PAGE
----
audiences are due to meet Celia, Toby, Lionel, Sylvie and Miles at
least three times more during 2013 as Ayckbourn's Intimate
Exchanges unravels two marriages, two putative love affairs
and a whole raft of misunderstandings and back-tracking before their eyes.
Events on a Hotel Terrace is the first of these
(you'll have to track down Talking Scarlet's A Cricket
Match if you want the fifth in the eight-play sequence).
Herford knows just how to pace Ayckbourn and he is fortunate in his
two players. Ruth Gibson plays fragile headmaster's wife Celia, just
about at the end of her tether as far as her marriage is concerned.
Gwynfor Jones is whisky-addicted Toby, who's more or less given up
on running his school, never really bothered to understand his wife –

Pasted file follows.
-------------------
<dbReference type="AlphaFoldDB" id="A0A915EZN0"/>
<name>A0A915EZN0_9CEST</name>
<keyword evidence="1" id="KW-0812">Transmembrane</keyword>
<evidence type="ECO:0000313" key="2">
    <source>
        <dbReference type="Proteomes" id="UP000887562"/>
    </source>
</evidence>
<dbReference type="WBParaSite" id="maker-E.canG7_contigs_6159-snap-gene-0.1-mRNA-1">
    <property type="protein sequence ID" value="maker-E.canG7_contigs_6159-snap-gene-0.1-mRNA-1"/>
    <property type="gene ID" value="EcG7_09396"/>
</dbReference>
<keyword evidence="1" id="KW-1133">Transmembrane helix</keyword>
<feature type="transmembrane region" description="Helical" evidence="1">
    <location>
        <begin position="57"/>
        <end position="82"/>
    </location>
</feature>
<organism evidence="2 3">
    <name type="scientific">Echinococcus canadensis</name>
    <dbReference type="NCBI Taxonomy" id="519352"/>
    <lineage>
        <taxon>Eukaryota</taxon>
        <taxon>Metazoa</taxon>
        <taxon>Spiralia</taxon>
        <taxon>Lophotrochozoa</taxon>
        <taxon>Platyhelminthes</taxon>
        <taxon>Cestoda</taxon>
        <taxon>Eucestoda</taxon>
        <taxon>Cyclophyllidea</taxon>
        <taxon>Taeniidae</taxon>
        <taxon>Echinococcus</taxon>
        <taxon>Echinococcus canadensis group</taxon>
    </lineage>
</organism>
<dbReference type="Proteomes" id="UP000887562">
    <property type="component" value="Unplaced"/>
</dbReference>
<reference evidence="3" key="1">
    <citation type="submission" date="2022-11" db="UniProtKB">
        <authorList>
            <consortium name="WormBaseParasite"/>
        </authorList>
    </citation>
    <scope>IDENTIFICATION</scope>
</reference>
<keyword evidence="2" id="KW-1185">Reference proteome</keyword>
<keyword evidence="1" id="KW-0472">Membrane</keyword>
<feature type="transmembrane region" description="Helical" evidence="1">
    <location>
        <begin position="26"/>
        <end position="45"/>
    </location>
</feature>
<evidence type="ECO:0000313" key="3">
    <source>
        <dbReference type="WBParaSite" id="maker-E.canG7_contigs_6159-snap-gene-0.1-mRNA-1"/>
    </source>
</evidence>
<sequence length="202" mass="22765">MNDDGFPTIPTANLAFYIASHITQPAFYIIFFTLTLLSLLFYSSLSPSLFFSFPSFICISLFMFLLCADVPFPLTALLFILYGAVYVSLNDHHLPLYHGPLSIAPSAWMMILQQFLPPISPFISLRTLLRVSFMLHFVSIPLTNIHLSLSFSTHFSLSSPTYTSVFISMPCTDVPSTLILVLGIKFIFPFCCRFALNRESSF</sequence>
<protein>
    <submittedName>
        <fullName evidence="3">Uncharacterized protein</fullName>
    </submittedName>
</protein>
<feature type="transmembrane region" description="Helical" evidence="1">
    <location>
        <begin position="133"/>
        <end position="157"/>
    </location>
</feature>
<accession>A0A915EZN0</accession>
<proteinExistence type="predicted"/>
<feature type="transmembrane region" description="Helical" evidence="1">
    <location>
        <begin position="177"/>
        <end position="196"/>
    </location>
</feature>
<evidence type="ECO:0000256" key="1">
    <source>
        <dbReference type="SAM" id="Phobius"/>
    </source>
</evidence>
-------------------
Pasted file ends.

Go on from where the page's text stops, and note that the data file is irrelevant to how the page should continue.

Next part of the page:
let alone modern society – and just wants to be left alone.
boil over just as she's forced to make decisions about the garden by
school caretaker-cum-groundsman Lionel (Jones). Lionel has ambitions,
though not much sense, and these apparently don't include home-help
Sylvie (Gibson). As with so much Ayckbourn, there's a very fine line
drawn between the credible and the preposterous; Michael Holt's
semi-naturalistic set and quick-change costumes echo this properly.
You can sympathise with
Gibson's Celia as she tries to juggle social and personal priorities,
and also with young Sylvie – who knows what she wants but goes
about getting it altogether in the wrong way. Jones contrasts Toby (a
fine example of male chauvinist piggery) with aspirational
over-the-top Lionel to comic effect and, in the last scene,
introduces us to Miles – the businessman chair of the school's
board of governors. It definitely leaves the audience wanting to see
what will happen next.